Extra checks if you apply to transfer your pension
If you’re thinking about transferring your pension to another scheme, a recent change in the law could help protect you from becoming the victim of a pension scam.
Previously, if you applied to transfer your retirement savings elsewhere, the Trustee could do very little if it saw something suspicious. Now though, pension scheme trustees have new powers (and responsibilities) to help protect you and your pension.
If you ask to transfer your pension, your application will be checked carefully for any signs that you may have been targeted by a scammer.
The first check will be to see if the scheme you want to transfer to appears on one of the ‘safe lists’ held by The Pensions Regulator. If it is, the Trustee can allow your transfer to go ahead without delay.
However, if it’s not, the Scheme’s administrator will ask you for some more information, usually about your employment or the country you live in. They’ll also be looking at your application for other warning signs that you might be at risk of being scammed. These include a series of ‘flags’; amber ones and red ones.
What do amber flags mean?
Amber flags are a way of saying that you should proceed with caution. If there’s one of these in your application, you’ll need to take some free guidance from the government-backed MoneyHelper Until you’ve received this guidance, your transfer can’t go ahead.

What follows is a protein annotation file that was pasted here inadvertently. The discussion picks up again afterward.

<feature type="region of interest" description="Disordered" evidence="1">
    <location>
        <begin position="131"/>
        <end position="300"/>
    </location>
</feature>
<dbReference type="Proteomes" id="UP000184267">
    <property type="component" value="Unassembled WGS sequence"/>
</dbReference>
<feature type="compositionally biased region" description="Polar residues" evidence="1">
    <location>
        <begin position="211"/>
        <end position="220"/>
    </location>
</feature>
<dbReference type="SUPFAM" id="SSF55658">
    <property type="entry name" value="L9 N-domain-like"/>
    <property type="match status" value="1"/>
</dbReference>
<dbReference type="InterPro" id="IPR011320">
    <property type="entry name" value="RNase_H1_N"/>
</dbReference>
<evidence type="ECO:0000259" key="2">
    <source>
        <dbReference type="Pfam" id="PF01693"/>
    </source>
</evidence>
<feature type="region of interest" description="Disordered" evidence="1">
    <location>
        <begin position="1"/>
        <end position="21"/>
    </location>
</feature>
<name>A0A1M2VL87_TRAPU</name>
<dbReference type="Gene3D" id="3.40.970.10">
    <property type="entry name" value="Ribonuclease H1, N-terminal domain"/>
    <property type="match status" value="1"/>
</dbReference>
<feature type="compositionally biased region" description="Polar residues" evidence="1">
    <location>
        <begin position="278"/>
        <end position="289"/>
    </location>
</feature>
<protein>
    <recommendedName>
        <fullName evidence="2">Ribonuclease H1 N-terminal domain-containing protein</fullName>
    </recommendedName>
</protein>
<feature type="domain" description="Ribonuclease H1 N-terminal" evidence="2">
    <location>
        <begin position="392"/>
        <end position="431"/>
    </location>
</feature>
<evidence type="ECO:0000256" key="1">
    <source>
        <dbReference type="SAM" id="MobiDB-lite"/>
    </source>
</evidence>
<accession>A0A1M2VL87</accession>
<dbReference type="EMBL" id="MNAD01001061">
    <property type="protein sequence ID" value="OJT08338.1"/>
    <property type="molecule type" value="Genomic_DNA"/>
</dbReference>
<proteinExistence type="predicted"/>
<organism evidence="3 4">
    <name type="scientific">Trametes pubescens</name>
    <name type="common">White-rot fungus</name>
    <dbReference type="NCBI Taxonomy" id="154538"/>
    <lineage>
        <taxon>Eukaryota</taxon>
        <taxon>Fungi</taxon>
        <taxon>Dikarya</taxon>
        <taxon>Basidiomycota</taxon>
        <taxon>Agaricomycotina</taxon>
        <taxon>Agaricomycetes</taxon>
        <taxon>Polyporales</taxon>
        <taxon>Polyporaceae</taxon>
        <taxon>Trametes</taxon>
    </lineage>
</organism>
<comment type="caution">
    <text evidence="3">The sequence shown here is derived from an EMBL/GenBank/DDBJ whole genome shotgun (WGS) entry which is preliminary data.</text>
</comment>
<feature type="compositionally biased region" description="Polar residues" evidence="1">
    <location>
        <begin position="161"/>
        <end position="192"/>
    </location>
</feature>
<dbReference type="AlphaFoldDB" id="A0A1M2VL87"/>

What about red flags?
Red flags mean ‘stop’. If there’s one of these in your application, the Trustee won’t be able to transfer your pension because there’s a very high chance that you’re being scammed.
If any flags are found in your application, the Scheme’s administrator will always write to let you know what the concerns are and what options you have.
Want to know more?
There’s a lot of really helpful information available online:
- To help you spot pension scams and for information about how you can avoid them, please click here to visit the Financial Conduct Authority’s website.
- You’ll also find some useful guidance by clicking here to visit MoneyHelper and then searching on “pension scams”.
- Finally, we recommend reading The Pensions Regulator’s leaflet called ‘Don’t let a scammer enjoy your retirement’. You can download it by clicking here.
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